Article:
South Africa’s economic growth is expected to moderate to 0.9 percent in 2016, comparing with the previous forecast of 1.5 percent for the year, the country’s central bank said on Thursday.
The domestic economic growth is projected to accelerate to 1.6 percent in 2017, down from the previous forecast of 2.1 percent for the year, the South African Reserve Bank (SARB) said.
Growth in 2015 is estimated to have averaged around 1.3 percent, the bank said after the quarterly meeting of its Monetary Policy Committee (MPC).
The bank’s estimate of potential output growth was also revised down from 1.9 percent to 1.5 percent for 2016, and from 2.1 percent to 1.6 percent for 2017.
Although there was a marginal increase in the bank’s leading business cycle indicator in November, the trend remains negative, consistent with the subdued outlook.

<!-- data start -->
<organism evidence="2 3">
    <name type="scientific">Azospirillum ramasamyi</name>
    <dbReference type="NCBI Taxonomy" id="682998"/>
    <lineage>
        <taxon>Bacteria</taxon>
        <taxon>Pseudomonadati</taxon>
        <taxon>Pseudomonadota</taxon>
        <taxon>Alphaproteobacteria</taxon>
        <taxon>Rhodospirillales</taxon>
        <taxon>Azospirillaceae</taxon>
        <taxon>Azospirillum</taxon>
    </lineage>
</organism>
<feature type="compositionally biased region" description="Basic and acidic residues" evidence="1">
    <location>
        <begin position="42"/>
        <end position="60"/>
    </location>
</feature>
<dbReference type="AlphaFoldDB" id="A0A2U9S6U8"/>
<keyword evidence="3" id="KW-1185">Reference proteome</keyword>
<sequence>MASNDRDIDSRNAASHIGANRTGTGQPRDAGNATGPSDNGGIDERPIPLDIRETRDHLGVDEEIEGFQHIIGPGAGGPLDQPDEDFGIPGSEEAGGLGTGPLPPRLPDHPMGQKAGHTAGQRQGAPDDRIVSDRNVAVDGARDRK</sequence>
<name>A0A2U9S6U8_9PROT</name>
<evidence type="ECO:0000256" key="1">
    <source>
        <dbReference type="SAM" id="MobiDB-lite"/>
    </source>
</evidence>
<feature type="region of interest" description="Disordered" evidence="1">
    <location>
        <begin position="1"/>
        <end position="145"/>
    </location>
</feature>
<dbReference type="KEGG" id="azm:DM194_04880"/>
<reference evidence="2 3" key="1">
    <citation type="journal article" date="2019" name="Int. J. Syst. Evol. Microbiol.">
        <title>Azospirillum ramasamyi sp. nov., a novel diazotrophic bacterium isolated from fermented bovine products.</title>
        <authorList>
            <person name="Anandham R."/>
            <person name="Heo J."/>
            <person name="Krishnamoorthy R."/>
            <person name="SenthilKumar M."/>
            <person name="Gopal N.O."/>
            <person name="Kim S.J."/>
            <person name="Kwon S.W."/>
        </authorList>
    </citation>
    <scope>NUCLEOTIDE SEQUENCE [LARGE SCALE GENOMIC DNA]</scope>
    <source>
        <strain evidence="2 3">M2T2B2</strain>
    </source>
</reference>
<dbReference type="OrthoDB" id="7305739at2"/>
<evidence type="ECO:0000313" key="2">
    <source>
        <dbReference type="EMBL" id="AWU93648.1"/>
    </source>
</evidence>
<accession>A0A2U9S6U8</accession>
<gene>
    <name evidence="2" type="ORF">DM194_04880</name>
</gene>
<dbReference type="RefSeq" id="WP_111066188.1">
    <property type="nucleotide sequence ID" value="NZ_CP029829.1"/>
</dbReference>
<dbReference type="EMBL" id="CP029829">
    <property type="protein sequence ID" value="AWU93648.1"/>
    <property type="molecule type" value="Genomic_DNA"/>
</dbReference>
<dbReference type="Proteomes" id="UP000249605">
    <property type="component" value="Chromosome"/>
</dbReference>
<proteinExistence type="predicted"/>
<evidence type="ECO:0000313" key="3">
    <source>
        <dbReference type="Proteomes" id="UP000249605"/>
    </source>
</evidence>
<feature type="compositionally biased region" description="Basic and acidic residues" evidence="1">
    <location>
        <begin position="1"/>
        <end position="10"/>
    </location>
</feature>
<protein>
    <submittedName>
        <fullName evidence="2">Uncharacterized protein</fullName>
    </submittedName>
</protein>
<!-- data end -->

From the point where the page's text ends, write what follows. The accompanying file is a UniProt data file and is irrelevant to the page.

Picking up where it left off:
The global growth outlook appears to have worsened somewhat in recent weeks, contributing to a correction in global equity markets, SARB Governor Lesetja Kganyago said.
Although most of the downward revisions to global growth have been due to the deteriorating prognosis for emerging markets, more recently the risks of a slowdown in the U.S. have increased, amid declining consumer expenditure, and the impact of low oil prices and a strengthening dollar on business investment, said the governor.
While the recovery in the Euro area remains modest, the growth forecasts for the UK and Japan have generally been revised down.
Coupled with the above factors, South Africa’s domestic economic growth outlook remains weak, Kganyago said.
Emerging market growth prospects, particularly for commodity-producing countries, remain constrained amid persistent capital outflows, according to the governor.
There is also uncertainty regarding the efficacy of policy reforms that have been undertaken, Kganyago said.